New York Times Nudges ‘Conservative’ Christians Into a ‘Truce in the Gender Wars’

On the front page of Saturday’s New York Times came the headline “Some Christians Seek Truce in the Gender Wars.” A better headline: “Some Christians Seek Surrender in the Gender Wars.” Online, the Times headline is trying to suggest that the surrendering Christians are still “conservative” somehow as they “create space”:

Some Conservative Christians Are Stepping Away From the Gender Wars

Far from the shouting, Christian therapists, writers, parents and their trans children are trying to create a space within conservative circles to acknowledge differences in how people experience gender.

The overwhelming theme of this Ruth Graham article is that the conservative Christians need to “Embrace the Journey” away from traditional Christianity, to cite a group that’s prominently featured. The story began with the journey of evangelicals Andrew and Debbie James and their trans “daughter” and how they had to leave the church they were in.

The Times pitched the war as “vociferous opposition” versus quiet, “earnest searches for understanding.” Apparently, the Left can never be “vociferous.” They are “far from the shouting.”

Some Christians have fought against expanding gender norms with vociferous opposition to everything from drag shows to hormone treatments. In churches and Christian schools, transgender people have been mocked, kicked out and denied communion. Transgender young people from conservative Christian families have shared stories of being banished from homes and relationships, often with devastating effects on their mental health. In many ways, conservative Christians have become the face of the American anti-trans movement.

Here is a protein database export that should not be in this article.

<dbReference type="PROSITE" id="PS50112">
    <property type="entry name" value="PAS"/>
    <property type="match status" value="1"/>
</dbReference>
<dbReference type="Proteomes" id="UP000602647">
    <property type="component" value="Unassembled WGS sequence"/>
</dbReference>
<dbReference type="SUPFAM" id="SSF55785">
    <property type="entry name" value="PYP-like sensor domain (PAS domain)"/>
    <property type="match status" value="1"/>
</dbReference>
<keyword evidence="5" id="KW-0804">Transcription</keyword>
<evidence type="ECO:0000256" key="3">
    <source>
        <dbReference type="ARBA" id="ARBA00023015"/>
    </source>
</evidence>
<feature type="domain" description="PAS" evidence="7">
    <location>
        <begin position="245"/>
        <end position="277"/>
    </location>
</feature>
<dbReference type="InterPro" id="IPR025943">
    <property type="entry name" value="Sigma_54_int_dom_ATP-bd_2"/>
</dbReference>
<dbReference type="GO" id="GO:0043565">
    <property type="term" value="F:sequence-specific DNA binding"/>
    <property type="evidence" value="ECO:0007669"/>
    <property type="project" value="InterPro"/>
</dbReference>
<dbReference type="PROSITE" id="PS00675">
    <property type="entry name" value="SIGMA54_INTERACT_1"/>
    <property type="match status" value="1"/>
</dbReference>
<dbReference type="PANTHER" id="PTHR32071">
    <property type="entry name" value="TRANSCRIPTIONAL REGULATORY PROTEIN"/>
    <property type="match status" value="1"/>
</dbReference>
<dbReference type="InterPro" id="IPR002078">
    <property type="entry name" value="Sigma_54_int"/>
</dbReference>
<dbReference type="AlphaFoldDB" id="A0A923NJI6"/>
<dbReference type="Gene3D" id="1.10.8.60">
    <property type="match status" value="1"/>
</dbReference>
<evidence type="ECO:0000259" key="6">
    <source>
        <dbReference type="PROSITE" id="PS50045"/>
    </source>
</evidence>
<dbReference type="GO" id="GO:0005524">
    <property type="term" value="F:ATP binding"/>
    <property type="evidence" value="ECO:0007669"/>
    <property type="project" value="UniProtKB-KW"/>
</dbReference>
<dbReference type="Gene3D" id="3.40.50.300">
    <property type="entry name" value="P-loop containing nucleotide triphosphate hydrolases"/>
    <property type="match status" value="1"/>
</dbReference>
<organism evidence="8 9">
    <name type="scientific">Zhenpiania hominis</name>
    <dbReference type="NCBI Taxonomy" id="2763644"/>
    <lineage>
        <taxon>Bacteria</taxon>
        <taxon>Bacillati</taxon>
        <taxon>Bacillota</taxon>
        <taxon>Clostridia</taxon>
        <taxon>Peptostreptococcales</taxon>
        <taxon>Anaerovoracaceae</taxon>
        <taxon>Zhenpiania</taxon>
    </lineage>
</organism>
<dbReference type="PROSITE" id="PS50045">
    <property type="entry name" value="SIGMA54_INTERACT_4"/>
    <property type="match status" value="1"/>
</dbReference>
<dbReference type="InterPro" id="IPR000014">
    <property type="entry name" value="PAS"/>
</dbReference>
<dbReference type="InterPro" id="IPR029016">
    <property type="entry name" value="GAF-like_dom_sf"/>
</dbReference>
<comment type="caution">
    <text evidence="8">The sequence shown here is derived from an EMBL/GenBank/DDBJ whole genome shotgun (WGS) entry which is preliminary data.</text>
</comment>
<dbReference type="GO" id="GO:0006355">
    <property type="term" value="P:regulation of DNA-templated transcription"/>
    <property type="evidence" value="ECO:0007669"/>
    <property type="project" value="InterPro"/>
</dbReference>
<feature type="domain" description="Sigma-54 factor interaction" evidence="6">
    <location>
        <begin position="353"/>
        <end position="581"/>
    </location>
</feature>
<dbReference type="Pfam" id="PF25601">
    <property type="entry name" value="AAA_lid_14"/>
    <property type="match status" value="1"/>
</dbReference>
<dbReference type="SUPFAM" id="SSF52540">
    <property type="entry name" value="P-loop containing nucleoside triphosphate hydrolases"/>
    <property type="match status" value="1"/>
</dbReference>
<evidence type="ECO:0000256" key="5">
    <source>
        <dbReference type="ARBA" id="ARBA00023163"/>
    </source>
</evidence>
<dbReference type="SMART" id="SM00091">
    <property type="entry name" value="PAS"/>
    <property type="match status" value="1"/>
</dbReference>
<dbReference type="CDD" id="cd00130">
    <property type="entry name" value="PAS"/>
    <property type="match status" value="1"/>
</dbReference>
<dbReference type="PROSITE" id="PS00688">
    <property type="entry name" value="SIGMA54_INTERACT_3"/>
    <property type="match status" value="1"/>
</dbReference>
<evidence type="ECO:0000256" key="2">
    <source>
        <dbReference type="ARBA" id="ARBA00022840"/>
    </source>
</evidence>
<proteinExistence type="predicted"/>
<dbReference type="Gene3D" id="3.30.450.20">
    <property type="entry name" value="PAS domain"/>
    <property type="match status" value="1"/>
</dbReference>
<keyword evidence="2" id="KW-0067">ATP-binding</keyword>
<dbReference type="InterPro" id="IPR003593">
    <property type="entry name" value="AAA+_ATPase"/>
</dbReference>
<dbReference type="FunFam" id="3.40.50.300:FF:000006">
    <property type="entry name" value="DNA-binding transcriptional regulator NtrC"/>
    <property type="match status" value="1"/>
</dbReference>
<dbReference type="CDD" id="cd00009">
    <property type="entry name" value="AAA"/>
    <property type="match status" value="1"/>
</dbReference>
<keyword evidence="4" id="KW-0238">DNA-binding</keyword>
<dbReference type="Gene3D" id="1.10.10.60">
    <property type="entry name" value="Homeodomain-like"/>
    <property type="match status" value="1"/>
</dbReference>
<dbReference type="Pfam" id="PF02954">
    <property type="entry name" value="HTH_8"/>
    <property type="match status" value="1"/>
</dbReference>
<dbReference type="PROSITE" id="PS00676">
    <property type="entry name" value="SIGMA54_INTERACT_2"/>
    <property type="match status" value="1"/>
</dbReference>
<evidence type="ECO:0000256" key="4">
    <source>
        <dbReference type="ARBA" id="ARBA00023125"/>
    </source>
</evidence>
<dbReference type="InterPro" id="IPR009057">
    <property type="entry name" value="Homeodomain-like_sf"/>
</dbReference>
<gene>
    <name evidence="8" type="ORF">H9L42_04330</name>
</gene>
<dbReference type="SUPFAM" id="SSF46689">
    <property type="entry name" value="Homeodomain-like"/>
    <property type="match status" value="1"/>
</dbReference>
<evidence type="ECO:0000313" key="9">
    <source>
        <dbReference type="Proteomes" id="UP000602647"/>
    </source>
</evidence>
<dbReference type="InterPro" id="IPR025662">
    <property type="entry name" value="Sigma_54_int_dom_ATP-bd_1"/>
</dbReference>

But in the quieter spaces of church sanctuaries, counseling offices and living rooms, there are earnest searches for understanding.

The story is almost unanimous with counselors and LGBTQ “Christians” pushing transgenderism against tradition. Mary Rice Hasson is the only nod to actual conservatism, surfacing in paragraph 26:

“You can see something happening that’s shaping how we understand the nature of the human person,” said Mary Rice Hasson, a senior fellow at the conservative Ethics and Public Policy Center, where she directs a program whose aim is in part to help parents “counter gender ideology.”

Ms. Hasson, who is Catholic, described recent cultural shifts around gender as upending fundamental assumptions about the universe: “Can you trust your senses? When you see something, can you name it, does it have an objective reality? Or is there no truth?”

Before that, Graham acknowledges where the Bible is clear about God’s creation of male and female, but also goes looking for wiggle room: 

Christian advocates for transgender people point out that the Bible depicts a surprising range of gender diversity without apparent judgment. Jacob, a patriarch of the nation of Israel, is described as a “smooth” young man who stays in the family’s tent and is favored by God over his more traditionally masculine brother, the hunter Esau. Jesus says in the Gospel of Matthew that some men are born eunuchs.

The Times sees their mission as leading the formerly conservative Christians like Andrew and Debbie James into a compassionate sense of confusion. The story ends like this: 

Their worries now are about the political climate hostile to their daughter, and the fact that both their children have walked away from Christianity.

For so long, “we were good little soldiers,” Mrs. James said. Now, “we live in the gray.”

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